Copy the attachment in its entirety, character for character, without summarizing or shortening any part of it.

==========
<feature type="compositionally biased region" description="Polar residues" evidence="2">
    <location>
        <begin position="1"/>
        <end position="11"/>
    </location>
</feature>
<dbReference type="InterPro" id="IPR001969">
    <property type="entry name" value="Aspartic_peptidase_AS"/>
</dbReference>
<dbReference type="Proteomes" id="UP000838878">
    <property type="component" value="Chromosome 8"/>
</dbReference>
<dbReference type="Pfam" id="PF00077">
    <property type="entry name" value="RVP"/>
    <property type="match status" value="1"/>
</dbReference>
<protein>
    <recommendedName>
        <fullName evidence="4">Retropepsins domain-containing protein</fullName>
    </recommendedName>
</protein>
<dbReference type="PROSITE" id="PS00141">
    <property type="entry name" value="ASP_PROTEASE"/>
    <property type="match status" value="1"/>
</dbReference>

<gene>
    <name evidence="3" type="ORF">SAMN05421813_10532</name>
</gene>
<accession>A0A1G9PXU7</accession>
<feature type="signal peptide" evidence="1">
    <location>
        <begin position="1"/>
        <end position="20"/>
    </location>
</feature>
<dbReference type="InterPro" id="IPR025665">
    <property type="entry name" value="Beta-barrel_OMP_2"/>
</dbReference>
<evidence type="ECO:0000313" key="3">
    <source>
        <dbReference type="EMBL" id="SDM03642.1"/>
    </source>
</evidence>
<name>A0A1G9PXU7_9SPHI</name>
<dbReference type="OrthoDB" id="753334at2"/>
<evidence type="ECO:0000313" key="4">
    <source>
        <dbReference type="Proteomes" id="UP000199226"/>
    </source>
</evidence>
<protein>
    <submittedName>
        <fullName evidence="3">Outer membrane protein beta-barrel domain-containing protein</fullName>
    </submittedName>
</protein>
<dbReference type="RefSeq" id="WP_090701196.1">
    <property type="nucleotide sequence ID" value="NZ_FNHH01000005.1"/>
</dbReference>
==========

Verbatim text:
<feature type="compositionally biased region" description="Polar residues" evidence="2">
    <location>
        <begin position="1"/>
        <end position="11"/>
    </location>
</feature>
<dbReference type="InterPro" id="IPR001969">
    <property type="entry name" value="Aspartic_peptidase_AS"/>
</dbReference>
<dbReference type="Proteomes" id="UP000838878">
    <property type="component" value="Chromosome 8"/>
</dbReference>
<dbReference type="Pfam" id="PF00077">
    <property type="entry name" value="RVP"/>
    <property type="match status" value="1"/>
</dbReference>
<protein>
    <recommendedName>
        <fullName evidence="4">Retropepsins domain-containing protein</fullName>
    </recommendedName>
</protein>
<dbReference type="PROSITE" id="PS00141">
    <property type="entry name" value="ASP_PROTEASE"/>
    <property type="match status" value="1"/>
</dbReference>

<gene>
    <name evidence="3" type="ORF">SAMN05421813_10532</name>
</gene>
<accession>A0A1G9PXU7</accession>
<feature type="signal peptide" evidence="1">
    <location>
        <begin position="1"/>
        <end position="20"/>
    </location>
</feature>
<dbReference type="InterPro" id="IPR025665">
    <property type="entry name" value="Beta-barrel_OMP_2"/>
</dbReference>
<evidence type="ECO:0000313" key="3">
    <source>
        <dbReference type="EMBL" id="SDM03642.1"/>
    </source>
</evidence>
<name>A0A1G9PXU7_9SPHI</name>
<dbReference type="OrthoDB" id="753334at2"/>
<evidence type="ECO:0000313" key="4">
    <source>
        <dbReference type="Proteomes" id="UP000199226"/>
    </source>
</evidence>
<protein>
    <submittedName>
        <fullName evidence="3">Outer membrane protein beta-barrel domain-containing protein</fullName>
    </submittedName>
</protein>
<dbReference type="RefSeq" id="WP_090701196.1">
    <property type="nucleotide sequence ID" value="NZ_FNHH01000005.1"/>
</dbReference>